Bridging the online / offline / simultaneous teaching gap

In Quebec, all students are expected to be in school under normal ratios, that means the same teacher:student ratio in effect at a given school as before Covid-19. (I still find it mind-boggling that the exact same directive goes for schools in Montreal with over 29 000 cases of the virus as schools in the Lower Saint Lawrence, with 75 cases (as of the time of publication.) But that is the case.)

Actually, that directive doesn’t apply to all students, some secondary schools can opt to create secondary 4 & 5 (Grades 10 & 11) groups that work online so as to facilitate regrouping of students for different course options though 50% of a student’s time must be at school.

Ok. So what does that look like?

I don’t have all of the answers to that question. But I know of at least one high school in the Greater Montreal area that is planning for simultaneous classes for their Secondary 4 & 5 courses. One teacher describes:

I am teaching 1/2 of the group in class, while I am teaching the other 1/2 online, all at the same time. [Then the groups switch the next time she teaches that particular class]

I also need to take 5 minutes to let cleaning product soak on my desk and then clean anything and everything I might touch, then clean my hands, then set up, then go online and add kids from the “lobby” waiting room and then teach in whatever is left over in the 60 min class that we have. Oh and I need 5 min to put my things together to change classrooms at the end.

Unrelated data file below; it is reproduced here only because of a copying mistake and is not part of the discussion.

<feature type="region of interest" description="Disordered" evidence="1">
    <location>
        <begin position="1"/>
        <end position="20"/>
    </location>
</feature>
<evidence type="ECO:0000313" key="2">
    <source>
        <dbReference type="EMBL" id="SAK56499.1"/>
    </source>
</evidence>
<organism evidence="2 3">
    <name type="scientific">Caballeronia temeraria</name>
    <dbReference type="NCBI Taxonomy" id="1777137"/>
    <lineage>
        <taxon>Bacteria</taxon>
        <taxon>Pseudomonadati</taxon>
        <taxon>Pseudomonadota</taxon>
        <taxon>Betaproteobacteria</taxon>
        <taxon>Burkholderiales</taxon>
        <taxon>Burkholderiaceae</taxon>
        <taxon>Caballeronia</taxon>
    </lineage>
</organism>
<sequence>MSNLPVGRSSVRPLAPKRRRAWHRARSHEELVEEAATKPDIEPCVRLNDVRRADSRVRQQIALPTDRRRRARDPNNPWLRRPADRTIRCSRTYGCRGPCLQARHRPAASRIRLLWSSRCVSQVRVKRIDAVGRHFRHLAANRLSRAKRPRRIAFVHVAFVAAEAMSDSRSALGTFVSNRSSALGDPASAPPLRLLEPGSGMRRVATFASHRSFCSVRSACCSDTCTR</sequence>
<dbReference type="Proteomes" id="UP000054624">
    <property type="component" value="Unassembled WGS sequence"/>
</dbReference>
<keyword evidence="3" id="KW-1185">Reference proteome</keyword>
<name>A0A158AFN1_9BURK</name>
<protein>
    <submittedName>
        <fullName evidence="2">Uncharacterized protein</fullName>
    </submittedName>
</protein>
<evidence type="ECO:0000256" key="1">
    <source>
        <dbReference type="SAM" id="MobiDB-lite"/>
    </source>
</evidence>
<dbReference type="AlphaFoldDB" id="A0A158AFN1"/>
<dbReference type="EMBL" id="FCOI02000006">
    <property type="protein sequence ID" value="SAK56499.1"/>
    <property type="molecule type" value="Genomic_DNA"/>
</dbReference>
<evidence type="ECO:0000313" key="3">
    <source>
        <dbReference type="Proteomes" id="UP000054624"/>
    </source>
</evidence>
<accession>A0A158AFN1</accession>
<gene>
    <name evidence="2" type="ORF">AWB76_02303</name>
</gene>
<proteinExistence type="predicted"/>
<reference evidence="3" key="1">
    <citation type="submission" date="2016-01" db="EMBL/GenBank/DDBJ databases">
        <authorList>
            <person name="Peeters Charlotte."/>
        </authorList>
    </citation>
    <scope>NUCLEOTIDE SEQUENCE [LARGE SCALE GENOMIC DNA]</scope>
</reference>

I am hopeful that when teachers need the support from the parents during contract negotiations, that we will get it.

This teacher, like many others across Quebec, teaches 8 sections of different courses at different grade levels. Four of the sections will be organized like this, the other four are entirely face to face. Each of the groups are made up of 30 – 35 students and the students all stay in their base room most of the day so the teacher needs to move from class to class.

Pause a bit and let the logistics of all of that sink in.

This is far from ideal. But what can we do? There aren’t enough teachers for the start of the year as it is. And even if there were more teachers available – the government has directed the same class ratios as normal so schools can only hire 1 teacher per whatever that ratio is for them. In high school the maximum number of students per class is supposed to be 32 but it can go higher (I have seen a class of 47 at Secondary 3…) and in certain cases the max is set lower.

To be clear. Simultaneous teaching does NOT equal smaller class sizes. The teacher is still responsible for all of the students and his or her attention is now divided between multiple spaces. Have you ever done something on your phone or computer while someone in the room is talking to you? Think about teaching that way… Regardless. We know that the teacher will make it work, that is what teachers do, right?

So how can we make this easier?